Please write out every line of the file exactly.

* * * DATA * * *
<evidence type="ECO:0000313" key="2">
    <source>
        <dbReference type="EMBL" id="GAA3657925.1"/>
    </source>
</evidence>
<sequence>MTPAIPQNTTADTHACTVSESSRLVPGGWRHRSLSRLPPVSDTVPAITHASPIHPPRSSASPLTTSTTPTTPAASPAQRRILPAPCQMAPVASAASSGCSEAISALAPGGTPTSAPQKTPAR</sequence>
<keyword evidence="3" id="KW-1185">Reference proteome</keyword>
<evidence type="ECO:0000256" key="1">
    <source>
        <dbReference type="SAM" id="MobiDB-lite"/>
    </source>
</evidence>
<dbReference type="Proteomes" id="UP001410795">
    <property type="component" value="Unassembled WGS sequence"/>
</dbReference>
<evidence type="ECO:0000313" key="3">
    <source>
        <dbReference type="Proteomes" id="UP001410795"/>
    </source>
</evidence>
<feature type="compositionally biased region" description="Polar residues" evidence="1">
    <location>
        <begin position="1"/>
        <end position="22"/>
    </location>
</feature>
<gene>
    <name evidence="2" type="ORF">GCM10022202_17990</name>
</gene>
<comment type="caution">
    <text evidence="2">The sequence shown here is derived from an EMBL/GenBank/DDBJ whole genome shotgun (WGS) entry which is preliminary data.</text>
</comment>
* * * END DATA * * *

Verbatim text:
<evidence type="ECO:0000313" key="2">
    <source>
        <dbReference type="EMBL" id="GAA3657925.1"/>
    </source>
</evidence>
<sequence>MTPAIPQNTTADTHACTVSESSRLVPGGWRHRSLSRLPPVSDTVPAITHASPIHPPRSSASPLTTSTTPTTPAASPAQRRILPAPCQMAPVASAASSGCSEAISALAPGGTPTSAPQKTPAR</sequence>
<keyword evidence="3" id="KW-1185">Reference proteome</keyword>
<evidence type="ECO:0000256" key="1">
    <source>
        <dbReference type="SAM" id="MobiDB-lite"/>
    </source>
</evidence>
<dbReference type="Proteomes" id="UP001410795">
    <property type="component" value="Unassembled WGS sequence"/>
</dbReference>
<evidence type="ECO:0000313" key="3">
    <source>
        <dbReference type="Proteomes" id="UP001410795"/>
    </source>
</evidence>
<feature type="compositionally biased region" description="Polar residues" evidence="1">
    <location>
        <begin position="1"/>
        <end position="22"/>
    </location>
</feature>
<gene>
    <name evidence="2" type="ORF">GCM10022202_17990</name>
</gene>
<comment type="caution">
    <text evidence="2">The sequence shown here is derived from an EMBL/GenBank/DDBJ whole genome shotgun (WGS) entry which is preliminary data.</text>
</comment>